9/11: Remembering the saddest day my city ever faced

NYC: September 11th, 2001.


I had spent the summer in the Netherlands in 2001. I returned to New York when my Dutch boyfriend broke my heart. Before I was able to settle back into my East Village apartment and begin healing, more bad news came my way. We had to move. The lease had been sold to what would later become the chic East Village lounge, Pianos, whose second floor had been my first apartment in the Big Apple. I immediately found a sublet where I could mend my heart and figure out my next move.

“I’ve been living in this house for ten whole days now, but it feels like a month… I didn’t sleep well last night.”, I thought. I can usually sleep anywhere, even in a wooden chair.

“Perhaps I’ll try lying down the other way. Hmmm…everything feels backwards.”, I thought to myself as I went to sleep.

The apartment was a two bedroom apartment but my roommate, having rented out the two rooms, had turned the large living room into her bedroom. She had put up Japanese dividers and two cabinets in order to create a wall, hallway and her rent-free space. My uneasiness probably stemmed from the fact that I felt like I was always holed up in my room. There was no other area to hang out in that place. The kitchen was minuscule, leaving the bathroom as the only other option. I even had to keep my bike in my room. I felt like the walls were closing in on me.

“8:39?”, I thought as my body shot straight up in bed. Surprised to have woken up so suddenly and at that early hour. “Well, I’m up, I guess I’ll turn on the TV and get an early start to my day, maybe I’ll even…” My eyes tried to focus through my sleepy haze. Once my mind grasped what my eyes were seeing on the screen, I quickly awakened, in horror.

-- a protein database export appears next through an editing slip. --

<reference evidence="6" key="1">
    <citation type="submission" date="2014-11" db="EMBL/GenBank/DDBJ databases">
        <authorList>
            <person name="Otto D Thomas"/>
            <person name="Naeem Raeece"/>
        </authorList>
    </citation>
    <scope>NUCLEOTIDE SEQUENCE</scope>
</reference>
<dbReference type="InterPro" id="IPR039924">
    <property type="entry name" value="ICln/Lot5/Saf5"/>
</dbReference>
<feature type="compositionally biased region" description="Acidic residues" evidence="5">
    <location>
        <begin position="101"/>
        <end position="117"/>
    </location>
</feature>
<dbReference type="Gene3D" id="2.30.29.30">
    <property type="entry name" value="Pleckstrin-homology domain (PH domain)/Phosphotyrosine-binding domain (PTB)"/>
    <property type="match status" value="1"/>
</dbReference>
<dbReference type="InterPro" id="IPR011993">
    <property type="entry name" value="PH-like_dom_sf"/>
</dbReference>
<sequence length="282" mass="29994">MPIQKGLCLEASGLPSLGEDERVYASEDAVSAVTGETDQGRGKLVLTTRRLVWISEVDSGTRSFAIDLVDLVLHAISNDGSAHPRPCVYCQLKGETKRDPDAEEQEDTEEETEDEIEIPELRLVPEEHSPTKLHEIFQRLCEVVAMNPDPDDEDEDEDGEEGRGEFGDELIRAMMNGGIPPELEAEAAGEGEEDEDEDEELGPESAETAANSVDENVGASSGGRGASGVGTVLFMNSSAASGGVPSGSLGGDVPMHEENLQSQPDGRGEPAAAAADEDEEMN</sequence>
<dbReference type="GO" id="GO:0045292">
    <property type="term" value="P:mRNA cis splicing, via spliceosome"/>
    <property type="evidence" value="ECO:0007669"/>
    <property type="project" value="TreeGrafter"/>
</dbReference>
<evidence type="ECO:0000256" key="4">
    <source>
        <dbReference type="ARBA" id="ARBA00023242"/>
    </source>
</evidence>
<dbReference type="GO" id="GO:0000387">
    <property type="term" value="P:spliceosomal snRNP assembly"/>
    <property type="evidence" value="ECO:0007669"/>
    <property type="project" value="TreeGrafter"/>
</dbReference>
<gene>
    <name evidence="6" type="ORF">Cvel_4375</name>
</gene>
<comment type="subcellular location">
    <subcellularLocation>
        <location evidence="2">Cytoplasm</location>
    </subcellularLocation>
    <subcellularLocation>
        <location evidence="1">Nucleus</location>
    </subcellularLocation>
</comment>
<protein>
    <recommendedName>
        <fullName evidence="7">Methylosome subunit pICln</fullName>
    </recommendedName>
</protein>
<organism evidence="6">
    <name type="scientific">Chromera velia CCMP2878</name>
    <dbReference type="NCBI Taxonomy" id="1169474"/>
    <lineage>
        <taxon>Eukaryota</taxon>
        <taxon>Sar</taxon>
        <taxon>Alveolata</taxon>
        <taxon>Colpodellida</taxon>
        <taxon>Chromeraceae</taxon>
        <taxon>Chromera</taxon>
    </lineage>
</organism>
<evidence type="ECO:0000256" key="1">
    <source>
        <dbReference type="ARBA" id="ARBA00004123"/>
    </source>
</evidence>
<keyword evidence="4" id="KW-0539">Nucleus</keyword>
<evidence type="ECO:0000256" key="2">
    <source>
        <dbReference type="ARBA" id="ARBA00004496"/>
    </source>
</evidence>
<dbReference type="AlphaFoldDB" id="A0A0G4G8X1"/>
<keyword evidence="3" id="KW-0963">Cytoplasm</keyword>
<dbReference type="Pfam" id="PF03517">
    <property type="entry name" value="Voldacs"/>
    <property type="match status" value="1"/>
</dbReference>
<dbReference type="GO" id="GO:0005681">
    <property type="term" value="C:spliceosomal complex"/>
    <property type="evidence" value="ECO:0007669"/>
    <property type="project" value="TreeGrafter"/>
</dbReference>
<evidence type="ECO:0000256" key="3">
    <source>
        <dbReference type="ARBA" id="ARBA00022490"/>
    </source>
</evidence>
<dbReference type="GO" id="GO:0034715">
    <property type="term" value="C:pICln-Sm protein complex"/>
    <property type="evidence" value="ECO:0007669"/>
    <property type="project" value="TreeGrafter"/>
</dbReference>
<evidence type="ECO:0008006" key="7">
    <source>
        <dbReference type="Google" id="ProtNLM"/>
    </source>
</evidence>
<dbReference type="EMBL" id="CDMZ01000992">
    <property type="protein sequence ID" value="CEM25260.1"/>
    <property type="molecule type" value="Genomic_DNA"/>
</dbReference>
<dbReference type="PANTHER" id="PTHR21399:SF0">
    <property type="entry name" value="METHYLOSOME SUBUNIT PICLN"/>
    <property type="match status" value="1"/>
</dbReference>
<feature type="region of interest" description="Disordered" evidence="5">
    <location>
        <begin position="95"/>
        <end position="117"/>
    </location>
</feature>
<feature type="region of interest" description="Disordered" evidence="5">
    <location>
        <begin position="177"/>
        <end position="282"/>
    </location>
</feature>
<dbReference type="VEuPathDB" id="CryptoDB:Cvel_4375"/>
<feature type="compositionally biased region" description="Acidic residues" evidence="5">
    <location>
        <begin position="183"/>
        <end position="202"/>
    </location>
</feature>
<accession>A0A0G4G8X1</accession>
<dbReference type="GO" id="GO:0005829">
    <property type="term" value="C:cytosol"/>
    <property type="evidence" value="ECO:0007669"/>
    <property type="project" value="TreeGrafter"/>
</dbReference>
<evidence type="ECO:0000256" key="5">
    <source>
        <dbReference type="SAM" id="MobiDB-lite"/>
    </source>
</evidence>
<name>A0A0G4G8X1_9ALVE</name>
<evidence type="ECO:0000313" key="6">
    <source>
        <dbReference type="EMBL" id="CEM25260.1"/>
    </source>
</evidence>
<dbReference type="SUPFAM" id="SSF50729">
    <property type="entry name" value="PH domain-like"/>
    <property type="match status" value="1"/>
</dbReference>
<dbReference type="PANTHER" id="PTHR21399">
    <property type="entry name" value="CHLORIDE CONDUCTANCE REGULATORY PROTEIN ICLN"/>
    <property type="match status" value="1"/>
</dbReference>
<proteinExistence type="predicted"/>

“Hey!”, I screamed as I ran towards the bathroom door where my roommate was taking a shower.

“A plane has just hit the World Trade Center!”

“No way!”, I hear her say as I run back to the TV to find out more.

My eyes were glued to the screen as I watched the re-enactment of events. I watched a black silhouette of a plane flying toward the twin towers. They explain the occurrence as an error with the R.A.D.A.R. system.

“It’s not a re-enactment? It’s another plane!”, I realized as I got up in my confusion to run back to the bathroom.

“Hey! Another plane has just hit the World Trade Center!”, I yelled at the bathroom door, then ran back to the TV.

A feeling of numbness overcame my body and it took months for it to dissipate. I imagined planes crashing all over Manhattan leaving it to resemble Swiss cheese.

I’ve never seen NYC so desolate. It was a ghost town that following day with random phantom tourists hauling suitcases to nowhere. All of the airports had been shut down and yet there they were, wearing dumbstruck faces with their footsteps echoing as they lead their suitcases along the empty sidewalks.